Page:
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INNOVATIONTOOLS

Innovation Tools

As someone working or studying in the field of innovation, you probably already know that there exists a wealth of tools and techniques to help you find your way through the innovation maze. So let’s start with a couple of important questions:
 

1. What do we mean by ‘innovation tools’?

At the simplest level a tool is something which helps get a job done — but it is not a substitute for the person doing the job. It can be extremely simple — a back of the envelope checklist of questions to ask — or it can be a formally structured, computer based aid to analysis. But in essence it is still something which can be used to help get something done.
We can apply such tools to the problems of helping with innovation and design in companies.
There are thousands of tools available — from simple well-known and widely used techniques like ‘brainstorming’ or checklists through to more specialised examples. And tools are increasingly bundled up into integrated sites which can be targeted at a particular problem area — for example, the process of identifying and developing new products.
Some tools are useful for the diagnosis and analysis end of things — helping clarify and focus information on what has to be done. And other tools are more concerned with implementation, helping to make things happen or to monitor and control what happens.

2. Are they useful?


The simple answer to this is that it depends on who is using them and why. A hammer in the hands of a two year old child is not likely to accomplish much constructive — but the same tool in the hands of a master craftsman can build a beautiful piece of furniture or help to construct a bridge. The difference lies in understanding where and when to use the tools, and having the necessary skills to use them well.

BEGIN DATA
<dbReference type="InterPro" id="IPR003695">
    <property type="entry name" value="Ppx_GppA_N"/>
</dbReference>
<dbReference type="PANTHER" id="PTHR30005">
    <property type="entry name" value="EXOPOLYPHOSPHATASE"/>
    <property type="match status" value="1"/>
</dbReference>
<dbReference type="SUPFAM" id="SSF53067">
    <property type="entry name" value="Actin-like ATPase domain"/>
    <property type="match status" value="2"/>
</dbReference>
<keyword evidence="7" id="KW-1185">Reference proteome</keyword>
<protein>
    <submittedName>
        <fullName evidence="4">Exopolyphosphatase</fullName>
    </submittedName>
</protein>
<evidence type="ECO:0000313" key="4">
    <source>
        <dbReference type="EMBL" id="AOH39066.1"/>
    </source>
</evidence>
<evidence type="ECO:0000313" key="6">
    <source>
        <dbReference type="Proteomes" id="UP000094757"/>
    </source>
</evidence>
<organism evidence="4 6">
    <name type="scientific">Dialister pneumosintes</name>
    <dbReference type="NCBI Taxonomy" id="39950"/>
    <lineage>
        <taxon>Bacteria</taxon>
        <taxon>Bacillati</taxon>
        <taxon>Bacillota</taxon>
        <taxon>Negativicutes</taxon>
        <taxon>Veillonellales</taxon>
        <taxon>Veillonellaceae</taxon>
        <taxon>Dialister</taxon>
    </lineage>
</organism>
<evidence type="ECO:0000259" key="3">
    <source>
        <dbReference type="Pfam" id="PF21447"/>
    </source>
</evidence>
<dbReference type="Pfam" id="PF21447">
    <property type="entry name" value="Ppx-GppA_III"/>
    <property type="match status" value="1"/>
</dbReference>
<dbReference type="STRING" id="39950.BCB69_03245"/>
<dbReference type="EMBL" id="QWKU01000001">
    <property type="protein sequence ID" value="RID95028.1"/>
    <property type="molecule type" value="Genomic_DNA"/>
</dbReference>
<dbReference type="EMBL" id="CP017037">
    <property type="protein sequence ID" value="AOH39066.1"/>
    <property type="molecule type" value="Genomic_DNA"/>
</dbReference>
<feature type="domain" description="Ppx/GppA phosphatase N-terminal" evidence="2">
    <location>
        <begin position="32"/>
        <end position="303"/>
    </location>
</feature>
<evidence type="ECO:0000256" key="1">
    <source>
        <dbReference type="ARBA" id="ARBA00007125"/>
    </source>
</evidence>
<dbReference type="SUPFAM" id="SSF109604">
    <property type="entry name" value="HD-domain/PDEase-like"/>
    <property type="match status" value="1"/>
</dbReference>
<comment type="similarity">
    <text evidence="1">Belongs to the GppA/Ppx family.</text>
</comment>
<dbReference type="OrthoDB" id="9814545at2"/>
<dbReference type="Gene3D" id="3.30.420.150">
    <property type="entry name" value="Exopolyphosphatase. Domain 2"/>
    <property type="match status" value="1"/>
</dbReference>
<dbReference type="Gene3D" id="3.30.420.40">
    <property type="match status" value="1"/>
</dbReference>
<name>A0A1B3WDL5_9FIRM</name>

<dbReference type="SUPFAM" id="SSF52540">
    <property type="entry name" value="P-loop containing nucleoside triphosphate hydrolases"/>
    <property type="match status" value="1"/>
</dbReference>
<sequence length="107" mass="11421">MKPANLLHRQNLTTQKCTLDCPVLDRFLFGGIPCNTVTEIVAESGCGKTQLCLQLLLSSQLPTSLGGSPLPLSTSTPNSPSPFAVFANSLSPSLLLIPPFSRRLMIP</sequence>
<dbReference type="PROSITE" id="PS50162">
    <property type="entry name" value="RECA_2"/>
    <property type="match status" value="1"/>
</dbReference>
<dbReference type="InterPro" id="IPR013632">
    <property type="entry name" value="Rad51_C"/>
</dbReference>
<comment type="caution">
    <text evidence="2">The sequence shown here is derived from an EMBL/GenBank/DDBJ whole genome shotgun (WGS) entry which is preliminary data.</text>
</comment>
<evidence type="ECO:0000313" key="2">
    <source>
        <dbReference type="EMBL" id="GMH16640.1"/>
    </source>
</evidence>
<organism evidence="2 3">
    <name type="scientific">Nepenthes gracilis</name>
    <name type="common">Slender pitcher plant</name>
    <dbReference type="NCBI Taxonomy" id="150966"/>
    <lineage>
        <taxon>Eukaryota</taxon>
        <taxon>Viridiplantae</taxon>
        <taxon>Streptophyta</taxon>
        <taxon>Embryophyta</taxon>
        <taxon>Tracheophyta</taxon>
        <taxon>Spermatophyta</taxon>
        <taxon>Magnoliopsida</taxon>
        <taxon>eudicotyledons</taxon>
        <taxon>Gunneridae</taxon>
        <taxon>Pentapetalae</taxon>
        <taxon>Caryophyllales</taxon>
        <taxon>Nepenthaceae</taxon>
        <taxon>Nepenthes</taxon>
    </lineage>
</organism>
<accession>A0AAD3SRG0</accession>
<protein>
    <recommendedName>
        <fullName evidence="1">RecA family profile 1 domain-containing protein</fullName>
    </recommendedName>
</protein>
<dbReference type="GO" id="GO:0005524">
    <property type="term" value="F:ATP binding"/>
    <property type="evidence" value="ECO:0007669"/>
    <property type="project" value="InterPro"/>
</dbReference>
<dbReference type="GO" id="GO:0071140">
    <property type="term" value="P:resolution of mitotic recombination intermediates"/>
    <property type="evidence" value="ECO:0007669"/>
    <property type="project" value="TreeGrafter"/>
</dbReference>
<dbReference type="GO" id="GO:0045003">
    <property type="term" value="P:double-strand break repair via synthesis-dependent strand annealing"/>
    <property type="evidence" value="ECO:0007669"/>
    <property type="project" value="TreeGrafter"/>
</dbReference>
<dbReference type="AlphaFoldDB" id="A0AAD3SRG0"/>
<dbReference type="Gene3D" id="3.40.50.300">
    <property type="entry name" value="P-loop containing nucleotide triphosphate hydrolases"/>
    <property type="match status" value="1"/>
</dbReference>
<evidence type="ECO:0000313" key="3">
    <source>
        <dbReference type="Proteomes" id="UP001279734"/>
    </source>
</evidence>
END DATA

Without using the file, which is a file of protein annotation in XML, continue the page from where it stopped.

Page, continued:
In the field of innovation and design support it is clear that many innovation managers do use tools and find them useful. But it is a matter of horses for courses — they do not all use the same tools and many are personal favourites or tools which they have found can help solve a particular type of problem. Much depends on personal choice and that in turn depends on experience, skills, etc.
With so many tools around there is probably something which is potentially useful for most situations. Whether or not is proves to be so depends on matching it to the particular user.  We’ve tried to provide some frameworks to help do this, ranging from a simple browser through to mapping the tools into key categories linked to our core model of the innovation process.
Recent research has explored in detail the value of innovation tools and practices and you can find out more here.
 

Building upon our work with individuals and organisations we’ve put together an Innovator’s toolbox which we hope will help users to:

  • recognise situations in which tools can be effectively applied

  • put tools in context within a clear framework

  • judge which tools and techniques — if any — will be useful

  • maximise tangible results from the application of those tools and techniques

  • participate in a learning network through which this toolbox can be continually improved to user needs.

Here are some toolkits for for innovation and entrepreneurship

And here is a full A to Z listing of tools

A-C
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J-L
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V-Z